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Utopia Study Guide

Welcome to the LitCharts study guide on Sir Thomas More's Utopia. Created by the original team behind SparkNotes, LitCharts are the world's best literature guides.

Brief Biography of Sir Thomas More
Born to Sir John More, an eminent lawyer, and his wife Agnes, Thomas More was raised in London. As a young boy, Thomas received one of the best educations his time offered, at St. Anthony’s School, and between 1490 and 1492 he served as a household page for the Archbishop of Canterbury. At the age of nineteen More enrolled at Oxford, where he learned Greek, only to leave in 1499 to study law in London. It was also around this time that, as a deeply serious Catholic, he took up the practices of self-mortification: wearing a hair shirt, using a log for his pillow, whipping himself, etc. At twenty-one More entered Parliament, and soon after was named the Under-Sherriff of London. In 1503, he successfully argued in the House of Commons against King Henry VII’s proposal that he receive a subsidy for his daughter Margaret’s dowry. This action incurred the King’s displeasure, so much so that More considered leaving England and becoming a monk—but instead he stayed in London to advance his political and legal career, and King Henry VII died a few years later. More is reputed to have pleaded only cases he thought just, and to have worked for free on behalf of widows, orphans, and the poor. In 1515, More began composing, in Latin, his Utopia, which was not his first literary work but certainly that on which his reputation as a writer is founded. During the reign of Henry VIII, More was knighted in 1521 and became the Lord Chancellor of England in 1529. He used this position to ruthlessly oppose the Protestant Reformation in England, going so far as to torture Protestants and burn them at the stake as heretics. However, around this time Henry VIII himself, in an attempt to produce an heir to the throne, resolved to annul his first marriage to Catherine of Aragon, which was a direct challenge to Catholic doctrine. In 1531, the King required that the English clergy swear allegiance to him, and not the Pope, as the Supreme Head of the Church of England. More, however, remained loyal to the Pope, and opposed the King’s divorce from Catherine. He resigned his Chancellorship in 1532, but not before incurring the displeasure of yet another king. In 1535, More was tried for high treason and found guilty. He was executed by decapitation on July 6 of that year, and he died, in his own words, “the King’s good servant, but God’s first.” Both the Catholic Church and the Church of England now honor More as a saint.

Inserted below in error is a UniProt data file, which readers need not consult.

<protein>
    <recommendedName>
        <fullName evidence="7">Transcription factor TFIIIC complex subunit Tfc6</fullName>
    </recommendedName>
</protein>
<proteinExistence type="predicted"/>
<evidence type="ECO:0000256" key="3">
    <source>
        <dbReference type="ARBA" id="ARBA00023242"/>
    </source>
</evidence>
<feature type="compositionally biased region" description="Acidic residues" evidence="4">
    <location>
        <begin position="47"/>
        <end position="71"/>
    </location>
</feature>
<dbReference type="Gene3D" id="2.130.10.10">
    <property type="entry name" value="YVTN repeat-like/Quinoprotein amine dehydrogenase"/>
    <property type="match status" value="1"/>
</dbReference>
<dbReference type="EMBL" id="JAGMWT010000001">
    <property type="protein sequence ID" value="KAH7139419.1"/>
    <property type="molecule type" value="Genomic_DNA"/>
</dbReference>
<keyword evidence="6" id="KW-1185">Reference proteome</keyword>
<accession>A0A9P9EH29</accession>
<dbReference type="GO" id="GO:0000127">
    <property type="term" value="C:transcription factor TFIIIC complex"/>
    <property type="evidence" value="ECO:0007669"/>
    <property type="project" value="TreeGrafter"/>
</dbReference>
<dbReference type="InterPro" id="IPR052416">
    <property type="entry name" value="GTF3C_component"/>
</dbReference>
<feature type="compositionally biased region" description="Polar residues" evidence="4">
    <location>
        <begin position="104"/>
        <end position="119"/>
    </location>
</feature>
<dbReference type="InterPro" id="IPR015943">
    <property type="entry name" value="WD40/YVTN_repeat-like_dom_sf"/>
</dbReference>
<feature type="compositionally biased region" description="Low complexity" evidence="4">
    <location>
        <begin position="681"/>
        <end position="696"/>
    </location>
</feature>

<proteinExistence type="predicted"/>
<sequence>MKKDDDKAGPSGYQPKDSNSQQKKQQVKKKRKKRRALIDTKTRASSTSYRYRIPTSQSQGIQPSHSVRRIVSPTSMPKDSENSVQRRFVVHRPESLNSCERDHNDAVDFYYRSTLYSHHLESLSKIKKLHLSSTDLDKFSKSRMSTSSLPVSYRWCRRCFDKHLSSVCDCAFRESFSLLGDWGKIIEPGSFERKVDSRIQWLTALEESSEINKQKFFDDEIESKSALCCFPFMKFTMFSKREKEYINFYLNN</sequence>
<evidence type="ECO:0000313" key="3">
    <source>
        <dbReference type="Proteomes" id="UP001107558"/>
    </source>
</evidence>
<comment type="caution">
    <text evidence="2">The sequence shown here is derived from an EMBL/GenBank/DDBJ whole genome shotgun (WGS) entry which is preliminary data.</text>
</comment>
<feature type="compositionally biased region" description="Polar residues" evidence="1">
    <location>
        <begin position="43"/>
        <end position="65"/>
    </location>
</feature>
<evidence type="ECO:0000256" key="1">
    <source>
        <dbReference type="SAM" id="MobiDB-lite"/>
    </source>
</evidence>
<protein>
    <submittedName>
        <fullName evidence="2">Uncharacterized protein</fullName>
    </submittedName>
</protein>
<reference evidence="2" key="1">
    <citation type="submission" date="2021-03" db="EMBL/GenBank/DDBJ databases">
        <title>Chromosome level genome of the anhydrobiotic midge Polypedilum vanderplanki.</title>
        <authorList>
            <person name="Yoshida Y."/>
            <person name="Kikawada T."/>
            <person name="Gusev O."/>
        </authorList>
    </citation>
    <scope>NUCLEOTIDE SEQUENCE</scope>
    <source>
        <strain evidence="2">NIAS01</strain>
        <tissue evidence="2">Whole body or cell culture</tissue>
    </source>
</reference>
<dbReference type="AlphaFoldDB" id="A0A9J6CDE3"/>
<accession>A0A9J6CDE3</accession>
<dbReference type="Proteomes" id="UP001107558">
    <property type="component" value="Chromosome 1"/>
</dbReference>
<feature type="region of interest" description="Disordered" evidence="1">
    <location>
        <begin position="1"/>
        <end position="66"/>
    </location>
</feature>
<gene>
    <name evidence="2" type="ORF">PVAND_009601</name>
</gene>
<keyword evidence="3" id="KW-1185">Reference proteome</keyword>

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Historical Context of Utopia
More wrote Utopia during the Age of Discovery, when European voyages of exploration were bringing a newfound sense of possibility to Europe and a renewed belief in human progress. The work is playfully reflective of this context, though we might wonder to what extent its ambiguous presentation of Utopia is also a suggestion of the limitations of progress. To give a more specific historical context, More began writing Utopia while he was sent as part of an English commission under King Henry VIII to the Netherlands; their mission was to negotiate on behalf of the English wool trade, which had suffered losses after the King of Castile, the future Charles V, imposed high import taxes on English wool. It was during this mission that More met Peter Giles, whom he befriended and includes as a character in Utopia. It was also around this time that More was debating with himself whether he should go into the service of Henry VIII as a counselor, and this debate is externalized in Book I of Utopia. It is a dark irony that, shortly after the publication of Utopia, Martin Luther initiated the Protestant Reformation in 1517, which threw Europe and England in particular into a frenzy of bitter conflict, violence, and warfare.